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Teen idol

Teen idol
Teen idols are usually actors or pop singers, but some sports figures have had an appeal to teenagers. The term encapsulates both some of the greatest performers of all time and some of the most inconsequential. The term refers to someone idolised by teens; a teen idol is often young, but in many cases no longer teenaged. Some teen idols are child actors. The idol's popularity may be limited to teens, or extend to all age groups.

The teen idol is primarily a phenomenon of 20th century mass communication. Its earliest manifestation (often referred to as matinee idol) may have been Rudolph Valentino whose good looks and winning way with women featured heavily in such silent movies as The Sheik. But it was probably Frank Sinatra, whose early career is often linked to his appeal to bobby soxers, who is generally regarded as being the first true 'teen idol'.

Eddie Fisher also had a huge following of screaming and swooning teen-aged fans, but many of them turned against him when he divorced Debbie Reynolds in 1959 to marry Elizabeth Taylor. Brenda Lee and Mousketeer Annette Funicello were amongst the first female teen idols to achieve widespread popularity.

The great success of Elvis Presley in the 1950s led clever promoters to the deliberate creation of teen idols such as Frankie Avalon and Fabian. His debut in a television movie about the phenomenon, The Idol, made a teen idol out of Tommy Sands. Ricky Nelson, a performer of rockabilly music also became a teen idol via television.

Teen idols are also usually commonly read about in tabloid publications as 16 magazine, Tiger Beat, Right On! and other teen magazines in the United States, and similar magazines elsewhere. With the advent of television, teen idols were also promoted through speciality programs such as American Bandstand, the Ed Sullivan Show, and Soul Train.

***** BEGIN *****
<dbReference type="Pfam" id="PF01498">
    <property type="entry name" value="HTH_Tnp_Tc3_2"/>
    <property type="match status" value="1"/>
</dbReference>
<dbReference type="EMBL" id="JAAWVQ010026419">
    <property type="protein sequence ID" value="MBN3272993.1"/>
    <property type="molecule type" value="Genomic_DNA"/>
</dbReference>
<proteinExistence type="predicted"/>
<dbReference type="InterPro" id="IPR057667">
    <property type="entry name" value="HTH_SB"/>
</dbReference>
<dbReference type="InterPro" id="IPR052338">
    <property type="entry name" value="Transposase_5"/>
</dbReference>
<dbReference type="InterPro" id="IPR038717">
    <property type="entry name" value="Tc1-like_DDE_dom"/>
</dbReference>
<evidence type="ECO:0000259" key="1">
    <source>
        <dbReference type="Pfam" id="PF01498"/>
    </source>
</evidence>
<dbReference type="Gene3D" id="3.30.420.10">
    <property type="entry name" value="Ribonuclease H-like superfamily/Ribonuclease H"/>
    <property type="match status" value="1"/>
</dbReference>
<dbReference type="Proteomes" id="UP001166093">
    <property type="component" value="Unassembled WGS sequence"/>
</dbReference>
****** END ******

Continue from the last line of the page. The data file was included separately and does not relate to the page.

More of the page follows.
It is the essence of the teen idol to appeal to the burgeoning sexuality of the young without in any way threatening it. As recently as the 1970s, some stars were asked to shave their chests because it was perceived that chest hair was threatening to young girls. In previous times, teen idols were supposed to have an aura of approachability, so often they had to keep romantic relationships and marriages a secret because it was feared it could decrease the popularity of the celebrity.

The difference is graphically illustrated by the early career of Presley, who started out playing hard rhythm and blues and jazzed-up country music until he was retrofitted as a teen idol by his management. The lyrics of his "Teddy Bear" explicitly document the change:

Don't wanna be your tiger, 'cause tigers play too rough,
Don't wanna be your lion, 'cause lions aren't the kind you love enough;
I just wanna be your teddy bear.

Likewise, The Beatles and The Rolling Stones were teen idols, especially during the earlier part of their careers. Yet The Rolling Stones were more rebellious than The Beatles, who maintained their pop look until 1967 with the release of Sgt. Pepper's Lonely Hearts Club Band.

The manufacturing of teen idols has been marketed more aggressively, and with greater sophistication since the 1980s. The rise of MTV in the 1980s and the success of the boy bands of the 1990s and 2000s has continued to fuel the phenomenon. Besides the obvious combination of what are perceived to be good, clean-cut looks and a ubiquitous, almost invasive marketing campaign, one of the key selling points of the manufactured band is the "something for everyone" approach, although this strategy has been critised for being more along the lines of "something for everyone who hasn't had much exposure to music." Each band member can be promoted separately for a unique look and one-note personality: the "shy one," the "intelligent one," "the rebel," and so on.

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